If you’re getting up early and staying on the go until late, and extended lunch break during the warmest part of the day can be a very effective use of your time. Hour wise, not minute foolish. Find a spot that’s a wind protected solar oven (in the lee of a boulder just off the south side of a ridge is ideal), and kick back, brew coffee and soup, dry your gear (sleeping bag!), and dry your feet. 30 minutes with your feet out in the dry sunny air can recharge you enough that you’ll make an extra five miles in the second half of the day.

The other time for foot rest is at night, which is why I consider sleeping socks essential gear. A pair of the thickest, fuzziest wool socks you can find should stay in the bottom of your sleeping bag, inviolate, all trip. Not only do they provide extra warmth, they help wick all traces of moisture away during the night, much better than bare feet would. This is 3 oz very well spent.

To review:

  1. your feet will get wet anyway, and that’s usually not a big deal
  2. keeping crap out of your shoes is important in all settings
  3. select a smooth, tight fitting next to skin sock to buffer moisture and abrasion
  4. select situation appropriate foot insulation
  5. dry, warm feet will heal themselves, and fast
  6. it is foolhardy to into the woods without good balance and strong joints, the maintenance of which is an unending project
  7. shoe fit trumps everything

Follow these guidelines, and you will have happy feet in the outdoors, at least in the grand scheme of things. Those ice cream headaches after stream crossings are just part of the fun.

New stuff

One of the supreme pleasures in life is seeing a new landscape for the first time, when every foot and view is totally novel, and the area lacks any trace of mental map for orientation. That was what I got to do today, and it was glorious.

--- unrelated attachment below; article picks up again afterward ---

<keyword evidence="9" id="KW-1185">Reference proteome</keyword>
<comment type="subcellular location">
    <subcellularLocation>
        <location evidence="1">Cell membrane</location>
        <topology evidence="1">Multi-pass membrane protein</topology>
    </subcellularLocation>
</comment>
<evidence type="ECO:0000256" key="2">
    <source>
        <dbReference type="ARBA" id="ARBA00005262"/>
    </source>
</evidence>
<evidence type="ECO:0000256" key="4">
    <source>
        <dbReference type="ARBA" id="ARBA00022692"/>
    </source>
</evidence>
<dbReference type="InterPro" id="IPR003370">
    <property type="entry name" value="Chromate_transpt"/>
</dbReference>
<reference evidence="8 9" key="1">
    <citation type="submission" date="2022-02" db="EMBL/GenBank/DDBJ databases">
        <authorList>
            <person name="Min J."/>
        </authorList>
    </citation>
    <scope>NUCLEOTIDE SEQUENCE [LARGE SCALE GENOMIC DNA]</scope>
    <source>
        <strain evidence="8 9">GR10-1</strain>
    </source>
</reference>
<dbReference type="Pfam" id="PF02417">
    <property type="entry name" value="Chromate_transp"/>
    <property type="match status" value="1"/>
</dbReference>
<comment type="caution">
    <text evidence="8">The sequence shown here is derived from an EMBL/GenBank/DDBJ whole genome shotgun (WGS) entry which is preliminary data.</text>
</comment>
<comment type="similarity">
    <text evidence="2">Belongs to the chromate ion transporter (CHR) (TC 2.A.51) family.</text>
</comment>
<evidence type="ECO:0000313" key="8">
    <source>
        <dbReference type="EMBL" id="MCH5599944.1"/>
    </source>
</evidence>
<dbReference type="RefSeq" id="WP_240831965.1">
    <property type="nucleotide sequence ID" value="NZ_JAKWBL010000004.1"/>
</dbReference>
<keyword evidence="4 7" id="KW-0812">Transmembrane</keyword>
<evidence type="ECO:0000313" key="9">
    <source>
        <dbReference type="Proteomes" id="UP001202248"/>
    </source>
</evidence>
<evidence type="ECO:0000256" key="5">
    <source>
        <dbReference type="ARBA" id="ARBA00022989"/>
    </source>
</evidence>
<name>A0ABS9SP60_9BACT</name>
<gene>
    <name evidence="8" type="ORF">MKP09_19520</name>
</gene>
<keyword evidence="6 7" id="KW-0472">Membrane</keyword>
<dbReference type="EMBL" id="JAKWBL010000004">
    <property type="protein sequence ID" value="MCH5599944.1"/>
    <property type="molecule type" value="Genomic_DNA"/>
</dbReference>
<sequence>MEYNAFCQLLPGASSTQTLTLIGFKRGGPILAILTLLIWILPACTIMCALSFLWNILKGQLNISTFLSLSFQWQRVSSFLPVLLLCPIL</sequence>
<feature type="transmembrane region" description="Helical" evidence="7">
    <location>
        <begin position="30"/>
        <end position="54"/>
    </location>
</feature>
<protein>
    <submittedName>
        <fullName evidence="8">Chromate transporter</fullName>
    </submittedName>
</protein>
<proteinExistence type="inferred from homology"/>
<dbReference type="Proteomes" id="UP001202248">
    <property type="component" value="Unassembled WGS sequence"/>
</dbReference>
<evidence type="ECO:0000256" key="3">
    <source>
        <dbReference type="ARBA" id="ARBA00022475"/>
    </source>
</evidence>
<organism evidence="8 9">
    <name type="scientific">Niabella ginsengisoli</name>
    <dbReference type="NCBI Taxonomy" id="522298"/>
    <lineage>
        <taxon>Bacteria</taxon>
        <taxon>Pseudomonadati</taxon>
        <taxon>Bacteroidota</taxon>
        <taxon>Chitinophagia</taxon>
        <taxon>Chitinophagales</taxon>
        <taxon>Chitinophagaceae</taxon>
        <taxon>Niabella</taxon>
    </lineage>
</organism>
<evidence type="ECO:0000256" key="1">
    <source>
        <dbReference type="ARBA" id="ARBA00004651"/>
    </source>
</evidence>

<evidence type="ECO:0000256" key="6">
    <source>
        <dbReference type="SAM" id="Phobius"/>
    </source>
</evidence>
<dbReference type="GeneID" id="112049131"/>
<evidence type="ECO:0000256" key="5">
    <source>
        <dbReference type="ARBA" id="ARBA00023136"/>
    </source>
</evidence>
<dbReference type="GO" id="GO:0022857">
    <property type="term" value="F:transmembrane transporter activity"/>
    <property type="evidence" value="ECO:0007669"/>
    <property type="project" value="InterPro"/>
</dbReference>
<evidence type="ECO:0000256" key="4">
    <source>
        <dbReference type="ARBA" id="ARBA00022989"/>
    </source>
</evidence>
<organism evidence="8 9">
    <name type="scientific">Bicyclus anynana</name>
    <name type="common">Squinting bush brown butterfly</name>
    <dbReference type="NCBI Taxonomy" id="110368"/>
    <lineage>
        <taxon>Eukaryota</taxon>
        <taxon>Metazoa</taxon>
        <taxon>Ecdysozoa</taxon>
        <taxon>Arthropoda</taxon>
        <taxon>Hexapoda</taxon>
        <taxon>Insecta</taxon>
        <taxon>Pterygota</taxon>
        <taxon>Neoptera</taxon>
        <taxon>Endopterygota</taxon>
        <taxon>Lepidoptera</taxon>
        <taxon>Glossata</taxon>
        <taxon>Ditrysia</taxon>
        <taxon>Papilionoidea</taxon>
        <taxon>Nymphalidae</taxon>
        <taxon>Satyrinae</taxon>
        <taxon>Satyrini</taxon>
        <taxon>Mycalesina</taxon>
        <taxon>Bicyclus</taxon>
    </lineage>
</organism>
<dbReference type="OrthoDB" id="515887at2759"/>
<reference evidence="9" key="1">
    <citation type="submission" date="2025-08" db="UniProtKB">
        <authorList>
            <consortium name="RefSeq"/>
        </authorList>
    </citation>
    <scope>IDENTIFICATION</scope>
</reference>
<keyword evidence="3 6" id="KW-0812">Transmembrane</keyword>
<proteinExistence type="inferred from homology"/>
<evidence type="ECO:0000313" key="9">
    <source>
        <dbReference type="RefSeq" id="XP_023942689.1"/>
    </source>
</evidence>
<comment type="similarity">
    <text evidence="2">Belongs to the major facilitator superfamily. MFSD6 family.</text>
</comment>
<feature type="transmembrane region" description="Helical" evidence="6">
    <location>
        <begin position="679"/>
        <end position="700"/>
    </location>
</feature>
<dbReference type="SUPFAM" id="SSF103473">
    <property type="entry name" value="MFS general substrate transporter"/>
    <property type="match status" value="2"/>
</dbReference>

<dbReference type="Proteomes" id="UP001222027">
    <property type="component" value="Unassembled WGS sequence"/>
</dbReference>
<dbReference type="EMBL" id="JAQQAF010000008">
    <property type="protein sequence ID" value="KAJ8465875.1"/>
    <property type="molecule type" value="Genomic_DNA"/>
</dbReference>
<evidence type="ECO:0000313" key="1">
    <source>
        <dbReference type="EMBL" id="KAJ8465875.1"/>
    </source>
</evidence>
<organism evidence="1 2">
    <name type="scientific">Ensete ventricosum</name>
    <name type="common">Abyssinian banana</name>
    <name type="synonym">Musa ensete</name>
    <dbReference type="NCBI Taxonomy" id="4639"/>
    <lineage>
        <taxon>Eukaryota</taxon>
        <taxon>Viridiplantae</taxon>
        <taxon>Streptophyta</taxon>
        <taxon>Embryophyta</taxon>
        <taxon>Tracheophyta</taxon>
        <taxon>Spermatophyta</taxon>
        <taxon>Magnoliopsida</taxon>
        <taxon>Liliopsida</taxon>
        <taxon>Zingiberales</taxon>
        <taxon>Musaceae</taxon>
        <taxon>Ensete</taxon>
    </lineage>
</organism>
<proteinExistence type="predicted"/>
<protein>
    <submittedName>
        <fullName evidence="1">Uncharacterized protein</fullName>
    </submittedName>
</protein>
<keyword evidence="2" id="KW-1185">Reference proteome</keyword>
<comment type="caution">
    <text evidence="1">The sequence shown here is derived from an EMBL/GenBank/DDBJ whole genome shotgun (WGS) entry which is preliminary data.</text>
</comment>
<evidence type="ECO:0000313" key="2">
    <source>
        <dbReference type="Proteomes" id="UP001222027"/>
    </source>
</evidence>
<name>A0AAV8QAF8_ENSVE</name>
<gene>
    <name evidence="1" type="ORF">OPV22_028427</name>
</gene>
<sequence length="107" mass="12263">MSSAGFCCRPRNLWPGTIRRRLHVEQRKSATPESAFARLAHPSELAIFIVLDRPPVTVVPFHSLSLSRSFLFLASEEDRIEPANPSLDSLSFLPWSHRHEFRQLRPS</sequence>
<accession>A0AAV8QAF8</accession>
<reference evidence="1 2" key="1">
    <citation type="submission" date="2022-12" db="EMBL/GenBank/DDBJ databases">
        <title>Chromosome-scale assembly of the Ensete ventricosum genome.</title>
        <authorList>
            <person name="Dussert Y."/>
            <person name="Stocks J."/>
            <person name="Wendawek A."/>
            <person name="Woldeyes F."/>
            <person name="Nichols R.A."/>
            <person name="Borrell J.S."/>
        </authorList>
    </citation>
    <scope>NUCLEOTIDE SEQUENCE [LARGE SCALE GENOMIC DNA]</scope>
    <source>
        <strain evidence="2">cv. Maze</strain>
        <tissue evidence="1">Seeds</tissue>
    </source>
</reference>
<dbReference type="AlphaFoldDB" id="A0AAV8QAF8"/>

Gunnison Gorge is a half a Grand Canyon, with a smaller river and loads of gorgeous P-J country. My favorite part of the day was grinding up the ridge from the west in 4Lo only to stop, suddenly, at the abrupt rim of a waterway outer logic says shouldn’t be there. 50s and sunny in later November is easy to like, too.

I should mention that based on this, the first outing, the new MTI Vibe might be the ideal non-rescue, non-SUL packrafting PFD.  After seeing it at OR back in August I requested, and received, one of the first production vests.  The very nice fit, good feature set, and practical fabrics (poly, rather than nylon, for better UV resistance and less water absorption) all promise a great deal.

Luck doesn’t exist

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M and I have lived in some damn nice places over the past 13 years, but in the six days since we and our massive accompaniment of boxes rolled into Colorado I’ve had many more than the usual number of pinch me, I can’t believe we’re here moments.  There was walking the border of Colorado National Monument, following rabbit tracks through fluffy, two-day old snow, before setting Little Bear down for a walk break and watching in bemusement as he discovered (got stuck in) melting clay soil.  There was the top of Joe’s Ridge, a day later and with the other painted view of the Grand Valley, contemplating lungs roasted by a chest cold and poor fitness, and the incalculable options for riding within view.  If only I’ll eventually learn enough to see them all.  And there was this afternoon, on a short stroll up slickrock ledges, with LB turned loose from the backpack and crawling, walking, and crabwalking sideways with abandon as he tested new limits for his evolving balance and of legs stronger seemingly by the hour.